Great Ormond Street Hospital for Children NHS Foundation Trust has deployed iPads and iMacs in its cardiology department to give staff instant access to 3D images of patients’ hearts.

The i-devices can be used while staff are preparing children for surgery, or in theatre. The move is also part of a larger project to create a secure, resilient Apple architecture for the trust that has led to 350 Apple devices being used by staff in different departments.

IT director Mark Large said: “Our clinicians told us that they want to use Apple technology, so it is something we are embracing.”

Great Ormond Street recently updated its cardiology MRI PACS system, with support from Spanish company Kanteron Systems, which supports the Osirix software that generates the 3D images.

Some 10.5 million images were migrated to two new Apple services over the same weekend. As a result, staff can use i-devices to view the images, while surgeons can call them up from central storage to an iMac workstation in theatre.

Large said: “The technology is quite incredible. Our clinicians can see exactly what the heart is like, from any angle, before they start and the images they need are available to them instantly at any time. This is a classic example of how IT should be used to help front-line clinical activity.”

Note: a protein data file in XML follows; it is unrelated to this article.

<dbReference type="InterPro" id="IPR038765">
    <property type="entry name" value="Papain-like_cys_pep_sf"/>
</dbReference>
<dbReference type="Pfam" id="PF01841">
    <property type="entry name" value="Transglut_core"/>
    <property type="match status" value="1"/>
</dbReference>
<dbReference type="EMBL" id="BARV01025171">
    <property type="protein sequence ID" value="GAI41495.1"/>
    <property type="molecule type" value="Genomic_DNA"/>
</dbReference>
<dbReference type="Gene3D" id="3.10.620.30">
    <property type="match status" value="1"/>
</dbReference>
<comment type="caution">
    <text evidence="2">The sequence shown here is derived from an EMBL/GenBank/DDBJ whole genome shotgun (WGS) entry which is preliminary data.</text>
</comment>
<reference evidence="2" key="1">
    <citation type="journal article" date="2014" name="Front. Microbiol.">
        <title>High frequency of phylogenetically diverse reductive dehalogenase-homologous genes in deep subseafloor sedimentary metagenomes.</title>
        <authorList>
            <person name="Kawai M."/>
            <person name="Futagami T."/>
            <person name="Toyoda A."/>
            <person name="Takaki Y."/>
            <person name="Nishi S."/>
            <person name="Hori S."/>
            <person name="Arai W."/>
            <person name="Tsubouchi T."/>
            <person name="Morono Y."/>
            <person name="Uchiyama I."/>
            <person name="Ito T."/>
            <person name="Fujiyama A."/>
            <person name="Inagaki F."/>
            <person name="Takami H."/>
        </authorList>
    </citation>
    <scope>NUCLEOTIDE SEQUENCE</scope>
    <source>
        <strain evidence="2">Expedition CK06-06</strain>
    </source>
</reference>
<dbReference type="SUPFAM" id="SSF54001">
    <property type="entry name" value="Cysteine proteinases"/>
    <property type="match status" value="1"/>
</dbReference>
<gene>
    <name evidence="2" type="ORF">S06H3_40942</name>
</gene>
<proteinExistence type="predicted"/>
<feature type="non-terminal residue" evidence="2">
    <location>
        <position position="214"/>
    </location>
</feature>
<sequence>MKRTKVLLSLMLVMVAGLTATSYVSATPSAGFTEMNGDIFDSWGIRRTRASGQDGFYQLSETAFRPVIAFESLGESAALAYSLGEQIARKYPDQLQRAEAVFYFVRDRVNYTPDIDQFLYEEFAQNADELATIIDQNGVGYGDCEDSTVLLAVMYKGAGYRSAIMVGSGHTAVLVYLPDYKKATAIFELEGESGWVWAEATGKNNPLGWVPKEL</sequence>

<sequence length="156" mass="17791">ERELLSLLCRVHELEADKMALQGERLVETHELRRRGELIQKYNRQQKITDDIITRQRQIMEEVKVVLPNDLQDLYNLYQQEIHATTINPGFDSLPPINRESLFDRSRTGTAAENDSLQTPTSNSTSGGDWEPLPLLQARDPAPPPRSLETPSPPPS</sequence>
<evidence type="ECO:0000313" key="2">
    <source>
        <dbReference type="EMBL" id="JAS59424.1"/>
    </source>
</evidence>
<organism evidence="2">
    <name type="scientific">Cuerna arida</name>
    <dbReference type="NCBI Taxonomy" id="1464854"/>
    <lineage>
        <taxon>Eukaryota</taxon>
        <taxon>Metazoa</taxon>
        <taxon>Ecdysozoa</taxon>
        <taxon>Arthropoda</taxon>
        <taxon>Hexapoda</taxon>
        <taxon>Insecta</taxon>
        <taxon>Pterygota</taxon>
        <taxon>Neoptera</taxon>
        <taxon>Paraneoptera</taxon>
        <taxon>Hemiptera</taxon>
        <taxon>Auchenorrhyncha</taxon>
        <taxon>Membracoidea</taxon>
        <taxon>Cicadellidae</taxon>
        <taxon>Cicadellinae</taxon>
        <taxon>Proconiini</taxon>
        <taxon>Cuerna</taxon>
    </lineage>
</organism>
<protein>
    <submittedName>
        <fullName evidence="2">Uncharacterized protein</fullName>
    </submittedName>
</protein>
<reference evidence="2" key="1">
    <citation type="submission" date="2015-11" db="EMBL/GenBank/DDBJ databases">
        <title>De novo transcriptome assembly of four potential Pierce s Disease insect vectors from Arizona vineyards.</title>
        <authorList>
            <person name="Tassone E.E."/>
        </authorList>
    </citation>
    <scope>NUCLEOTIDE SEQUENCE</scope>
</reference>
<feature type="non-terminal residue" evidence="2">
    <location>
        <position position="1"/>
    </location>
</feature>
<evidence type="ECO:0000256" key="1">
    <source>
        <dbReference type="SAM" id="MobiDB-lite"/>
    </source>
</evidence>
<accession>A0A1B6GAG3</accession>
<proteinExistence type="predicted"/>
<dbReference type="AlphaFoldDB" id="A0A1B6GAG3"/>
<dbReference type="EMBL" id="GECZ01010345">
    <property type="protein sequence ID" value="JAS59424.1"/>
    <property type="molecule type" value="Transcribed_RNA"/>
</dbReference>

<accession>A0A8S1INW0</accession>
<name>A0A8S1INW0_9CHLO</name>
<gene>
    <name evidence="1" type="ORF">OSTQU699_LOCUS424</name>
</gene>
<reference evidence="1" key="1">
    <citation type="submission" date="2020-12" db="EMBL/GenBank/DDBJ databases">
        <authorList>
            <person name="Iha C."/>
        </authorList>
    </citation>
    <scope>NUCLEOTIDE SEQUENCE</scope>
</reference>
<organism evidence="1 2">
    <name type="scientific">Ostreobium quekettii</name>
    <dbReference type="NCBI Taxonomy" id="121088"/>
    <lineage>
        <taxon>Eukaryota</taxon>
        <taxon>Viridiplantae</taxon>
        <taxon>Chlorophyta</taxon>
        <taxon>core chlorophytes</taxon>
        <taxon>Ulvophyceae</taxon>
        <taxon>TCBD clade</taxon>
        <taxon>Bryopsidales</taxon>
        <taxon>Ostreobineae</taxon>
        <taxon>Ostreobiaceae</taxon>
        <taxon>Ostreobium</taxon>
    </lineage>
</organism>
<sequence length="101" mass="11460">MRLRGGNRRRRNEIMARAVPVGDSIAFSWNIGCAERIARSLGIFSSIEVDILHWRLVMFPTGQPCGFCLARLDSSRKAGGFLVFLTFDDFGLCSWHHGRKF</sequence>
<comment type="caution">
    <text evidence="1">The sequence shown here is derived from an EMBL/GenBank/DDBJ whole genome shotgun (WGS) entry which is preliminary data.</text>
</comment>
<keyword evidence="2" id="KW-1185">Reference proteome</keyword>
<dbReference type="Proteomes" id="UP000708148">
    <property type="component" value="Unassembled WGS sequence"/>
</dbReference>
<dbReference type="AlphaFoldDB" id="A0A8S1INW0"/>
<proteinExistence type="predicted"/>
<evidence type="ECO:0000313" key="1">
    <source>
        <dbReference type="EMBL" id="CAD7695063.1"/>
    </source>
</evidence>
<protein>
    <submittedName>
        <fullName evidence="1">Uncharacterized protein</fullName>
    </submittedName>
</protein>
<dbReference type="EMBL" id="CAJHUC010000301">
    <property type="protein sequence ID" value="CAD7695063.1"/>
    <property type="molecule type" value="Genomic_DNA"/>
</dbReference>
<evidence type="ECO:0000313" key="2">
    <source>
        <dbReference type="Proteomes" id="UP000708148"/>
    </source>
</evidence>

The trust is working with Future Labs Group on its Apple architecture. Large said it had decided that mobility was vital to persuade staff to move from paper to electronic working, because without it they would simply print information to avoid queuing for limited PC resources.

Another area in which the trust has given iPads to staff is intensive care, where they are being used for data input, consultations and training.

Because of the infection control requirements of intensive care, these iPads come in ruggedised, fluid-proof cases called FlipPads developed by Future Labs Group.

The trust has also given i-devices to the children’s acute transport service, which goes out to critically ill children in the community, stabilises them and transports them to hospital. More i-devices will be introduced in other areas.